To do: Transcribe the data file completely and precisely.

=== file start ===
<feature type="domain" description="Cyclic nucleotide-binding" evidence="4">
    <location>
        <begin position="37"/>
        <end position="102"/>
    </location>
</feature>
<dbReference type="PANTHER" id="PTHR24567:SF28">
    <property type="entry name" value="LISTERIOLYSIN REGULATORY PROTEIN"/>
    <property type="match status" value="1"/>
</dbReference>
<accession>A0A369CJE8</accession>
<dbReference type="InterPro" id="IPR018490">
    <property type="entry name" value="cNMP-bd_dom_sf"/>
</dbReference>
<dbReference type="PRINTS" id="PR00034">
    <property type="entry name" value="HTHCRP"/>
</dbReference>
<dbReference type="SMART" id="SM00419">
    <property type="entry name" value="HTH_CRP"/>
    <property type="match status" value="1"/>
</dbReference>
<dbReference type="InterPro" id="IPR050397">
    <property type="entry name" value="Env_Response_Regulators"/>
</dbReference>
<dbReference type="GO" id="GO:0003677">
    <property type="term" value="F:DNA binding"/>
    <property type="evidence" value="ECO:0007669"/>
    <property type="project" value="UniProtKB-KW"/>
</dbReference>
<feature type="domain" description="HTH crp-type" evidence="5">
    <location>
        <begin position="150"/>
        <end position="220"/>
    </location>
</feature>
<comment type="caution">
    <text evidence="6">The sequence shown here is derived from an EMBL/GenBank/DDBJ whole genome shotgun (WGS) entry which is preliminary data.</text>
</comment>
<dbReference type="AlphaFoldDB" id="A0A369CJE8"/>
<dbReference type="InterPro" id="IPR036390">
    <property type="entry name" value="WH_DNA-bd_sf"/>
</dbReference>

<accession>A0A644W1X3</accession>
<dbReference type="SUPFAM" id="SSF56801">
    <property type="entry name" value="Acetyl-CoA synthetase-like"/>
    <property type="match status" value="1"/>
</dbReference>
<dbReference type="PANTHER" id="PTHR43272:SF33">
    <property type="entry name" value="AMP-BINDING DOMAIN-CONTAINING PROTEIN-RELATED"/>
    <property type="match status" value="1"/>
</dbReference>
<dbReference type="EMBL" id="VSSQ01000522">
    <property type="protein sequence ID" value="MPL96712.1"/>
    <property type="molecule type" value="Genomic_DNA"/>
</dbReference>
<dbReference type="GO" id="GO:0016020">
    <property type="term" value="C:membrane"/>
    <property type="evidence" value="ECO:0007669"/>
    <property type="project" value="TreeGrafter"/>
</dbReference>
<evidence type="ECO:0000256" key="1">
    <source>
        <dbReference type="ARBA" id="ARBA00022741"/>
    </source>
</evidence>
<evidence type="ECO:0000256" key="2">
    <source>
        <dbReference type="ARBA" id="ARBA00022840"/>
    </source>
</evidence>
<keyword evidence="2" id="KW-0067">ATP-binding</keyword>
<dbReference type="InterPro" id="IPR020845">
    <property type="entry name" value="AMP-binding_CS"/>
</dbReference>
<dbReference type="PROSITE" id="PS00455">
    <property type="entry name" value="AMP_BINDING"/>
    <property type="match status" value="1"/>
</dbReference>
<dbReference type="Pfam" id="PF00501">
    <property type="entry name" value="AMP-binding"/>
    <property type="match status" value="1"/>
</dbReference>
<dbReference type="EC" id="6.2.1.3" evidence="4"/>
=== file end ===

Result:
<feature type="domain" description="Cyclic nucleotide-binding" evidence="4">
    <location>
        <begin position="37"/>
        <end position="102"/>
    </location>
</feature>
<dbReference type="PANTHER" id="PTHR24567:SF28">
    <property type="entry name" value="LISTERIOLYSIN REGULATORY PROTEIN"/>
    <property type="match status" value="1"/>
</dbReference>
<accession>A0A369CJE8</accession>
<dbReference type="InterPro" id="IPR018490">
    <property type="entry name" value="cNMP-bd_dom_sf"/>
</dbReference>
<dbReference type="PRINTS" id="PR00034">
    <property type="entry name" value="HTHCRP"/>
</dbReference>
<dbReference type="SMART" id="SM00419">
    <property type="entry name" value="HTH_CRP"/>
    <property type="match status" value="1"/>
</dbReference>
<dbReference type="InterPro" id="IPR050397">
    <property type="entry name" value="Env_Response_Regulators"/>
</dbReference>
<dbReference type="GO" id="GO:0003677">
    <property type="term" value="F:DNA binding"/>
    <property type="evidence" value="ECO:0007669"/>
    <property type="project" value="UniProtKB-KW"/>
</dbReference>
<feature type="domain" description="HTH crp-type" evidence="5">
    <location>
        <begin position="150"/>
        <end position="220"/>
    </location>
</feature>
<comment type="caution">
    <text evidence="6">The sequence shown here is derived from an EMBL/GenBank/DDBJ whole genome shotgun (WGS) entry which is preliminary data.</text>
</comment>
<dbReference type="AlphaFoldDB" id="A0A369CJE8"/>
<dbReference type="InterPro" id="IPR036390">
    <property type="entry name" value="WH_DNA-bd_sf"/>
</dbReference>

<accession>A0A644W1X3</accession>
<dbReference type="SUPFAM" id="SSF56801">
    <property type="entry name" value="Acetyl-CoA synthetase-like"/>
    <property type="match status" value="1"/>
</dbReference>
<dbReference type="PANTHER" id="PTHR43272:SF33">
    <property type="entry name" value="AMP-BINDING DOMAIN-CONTAINING PROTEIN-RELATED"/>
    <property type="match status" value="1"/>
</dbReference>
<dbReference type="EMBL" id="VSSQ01000522">
    <property type="protein sequence ID" value="MPL96712.1"/>
    <property type="molecule type" value="Genomic_DNA"/>
</dbReference>
<dbReference type="GO" id="GO:0016020">
    <property type="term" value="C:membrane"/>
    <property type="evidence" value="ECO:0007669"/>
    <property type="project" value="TreeGrafter"/>
</dbReference>
<evidence type="ECO:0000256" key="1">
    <source>
        <dbReference type="ARBA" id="ARBA00022741"/>
    </source>
</evidence>
<evidence type="ECO:0000256" key="2">
    <source>
        <dbReference type="ARBA" id="ARBA00022840"/>
    </source>
</evidence>
<keyword evidence="2" id="KW-0067">ATP-binding</keyword>
<dbReference type="InterPro" id="IPR020845">
    <property type="entry name" value="AMP-binding_CS"/>
</dbReference>
<dbReference type="PROSITE" id="PS00455">
    <property type="entry name" value="AMP_BINDING"/>
    <property type="match status" value="1"/>
</dbReference>
<dbReference type="Pfam" id="PF00501">
    <property type="entry name" value="AMP-binding"/>
    <property type="match status" value="1"/>
</dbReference>
<dbReference type="EC" id="6.2.1.3" evidence="4"/>